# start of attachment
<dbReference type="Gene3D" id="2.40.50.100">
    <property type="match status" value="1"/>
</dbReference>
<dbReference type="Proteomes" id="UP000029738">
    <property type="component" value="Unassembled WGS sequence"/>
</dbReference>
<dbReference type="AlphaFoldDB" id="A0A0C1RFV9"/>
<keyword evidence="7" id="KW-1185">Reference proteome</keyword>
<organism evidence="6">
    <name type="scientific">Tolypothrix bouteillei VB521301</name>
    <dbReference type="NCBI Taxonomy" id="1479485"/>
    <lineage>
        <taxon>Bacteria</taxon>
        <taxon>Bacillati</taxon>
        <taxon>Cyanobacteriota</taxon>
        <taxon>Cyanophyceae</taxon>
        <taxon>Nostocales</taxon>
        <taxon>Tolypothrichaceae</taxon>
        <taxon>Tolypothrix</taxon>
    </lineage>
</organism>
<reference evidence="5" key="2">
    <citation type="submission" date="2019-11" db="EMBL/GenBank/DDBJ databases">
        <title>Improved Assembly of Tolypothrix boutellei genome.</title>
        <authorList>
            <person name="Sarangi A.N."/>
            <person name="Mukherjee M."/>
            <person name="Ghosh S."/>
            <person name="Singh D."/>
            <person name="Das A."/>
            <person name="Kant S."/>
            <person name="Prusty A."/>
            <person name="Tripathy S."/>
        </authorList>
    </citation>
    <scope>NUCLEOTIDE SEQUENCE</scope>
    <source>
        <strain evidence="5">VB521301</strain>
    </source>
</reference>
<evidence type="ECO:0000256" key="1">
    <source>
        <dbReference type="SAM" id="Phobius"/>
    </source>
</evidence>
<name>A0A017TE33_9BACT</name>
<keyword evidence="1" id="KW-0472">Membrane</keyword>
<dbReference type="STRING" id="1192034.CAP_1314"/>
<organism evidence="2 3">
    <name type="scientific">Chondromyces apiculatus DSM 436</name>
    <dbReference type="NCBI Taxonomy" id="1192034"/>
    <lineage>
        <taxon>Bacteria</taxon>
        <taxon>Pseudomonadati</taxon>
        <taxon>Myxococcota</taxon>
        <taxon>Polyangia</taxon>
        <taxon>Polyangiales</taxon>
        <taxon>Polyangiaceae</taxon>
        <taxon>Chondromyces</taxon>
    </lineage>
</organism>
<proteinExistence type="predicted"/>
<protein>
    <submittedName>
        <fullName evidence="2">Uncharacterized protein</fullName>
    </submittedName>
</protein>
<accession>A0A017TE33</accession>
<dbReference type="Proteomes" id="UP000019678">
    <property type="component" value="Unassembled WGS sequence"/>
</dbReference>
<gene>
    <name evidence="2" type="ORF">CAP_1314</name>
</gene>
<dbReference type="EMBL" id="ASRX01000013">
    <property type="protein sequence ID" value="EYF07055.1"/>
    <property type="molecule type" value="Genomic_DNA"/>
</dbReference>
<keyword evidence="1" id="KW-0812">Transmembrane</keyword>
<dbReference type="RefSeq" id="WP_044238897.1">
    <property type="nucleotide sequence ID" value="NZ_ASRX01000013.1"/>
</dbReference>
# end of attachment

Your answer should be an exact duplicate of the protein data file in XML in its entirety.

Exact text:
<dbReference type="Gene3D" id="2.40.50.100">
    <property type="match status" value="1"/>
</dbReference>
<dbReference type="Proteomes" id="UP000029738">
    <property type="component" value="Unassembled WGS sequence"/>
</dbReference>
<dbReference type="AlphaFoldDB" id="A0A0C1RFV9"/>
<keyword evidence="7" id="KW-1185">Reference proteome</keyword>
<organism evidence="6">
    <name type="scientific">Tolypothrix bouteillei VB521301</name>
    <dbReference type="NCBI Taxonomy" id="1479485"/>
    <lineage>
        <taxon>Bacteria</taxon>
        <taxon>Bacillati</taxon>
        <taxon>Cyanobacteriota</taxon>
        <taxon>Cyanophyceae</taxon>
        <taxon>Nostocales</taxon>
        <taxon>Tolypothrichaceae</taxon>
        <taxon>Tolypothrix</taxon>
    </lineage>
</organism>
<reference evidence="5" key="2">
    <citation type="submission" date="2019-11" db="EMBL/GenBank/DDBJ databases">
        <title>Improved Assembly of Tolypothrix boutellei genome.</title>
        <authorList>
            <person name="Sarangi A.N."/>
            <person name="Mukherjee M."/>
            <person name="Ghosh S."/>
            <person name="Singh D."/>
            <person name="Das A."/>
            <person name="Kant S."/>
            <person name="Prusty A."/>
            <person name="Tripathy S."/>
        </authorList>
    </citation>
    <scope>NUCLEOTIDE SEQUENCE</scope>
    <source>
        <strain evidence="5">VB521301</strain>
    </source>
</reference>
<evidence type="ECO:0000256" key="1">
    <source>
        <dbReference type="SAM" id="Phobius"/>
    </source>
</evidence>
<name>A0A017TE33_9BACT</name>
<keyword evidence="1" id="KW-0472">Membrane</keyword>
<dbReference type="STRING" id="1192034.CAP_1314"/>
<organism evidence="2 3">
    <name type="scientific">Chondromyces apiculatus DSM 436</name>
    <dbReference type="NCBI Taxonomy" id="1192034"/>
    <lineage>
        <taxon>Bacteria</taxon>
        <taxon>Pseudomonadati</taxon>
        <taxon>Myxococcota</taxon>
        <taxon>Polyangia</taxon>
        <taxon>Polyangiales</taxon>
        <taxon>Polyangiaceae</taxon>
        <taxon>Chondromyces</taxon>
    </lineage>
</organism>
<proteinExistence type="predicted"/>
<protein>
    <submittedName>
        <fullName evidence="2">Uncharacterized protein</fullName>
    </submittedName>
</protein>
<accession>A0A017TE33</accession>
<dbReference type="Proteomes" id="UP000019678">
    <property type="component" value="Unassembled WGS sequence"/>
</dbReference>
<gene>
    <name evidence="2" type="ORF">CAP_1314</name>
</gene>
<dbReference type="EMBL" id="ASRX01000013">
    <property type="protein sequence ID" value="EYF07055.1"/>
    <property type="molecule type" value="Genomic_DNA"/>
</dbReference>
<keyword evidence="1" id="KW-0812">Transmembrane</keyword>
<dbReference type="RefSeq" id="WP_044238897.1">
    <property type="nucleotide sequence ID" value="NZ_ASRX01000013.1"/>
</dbReference>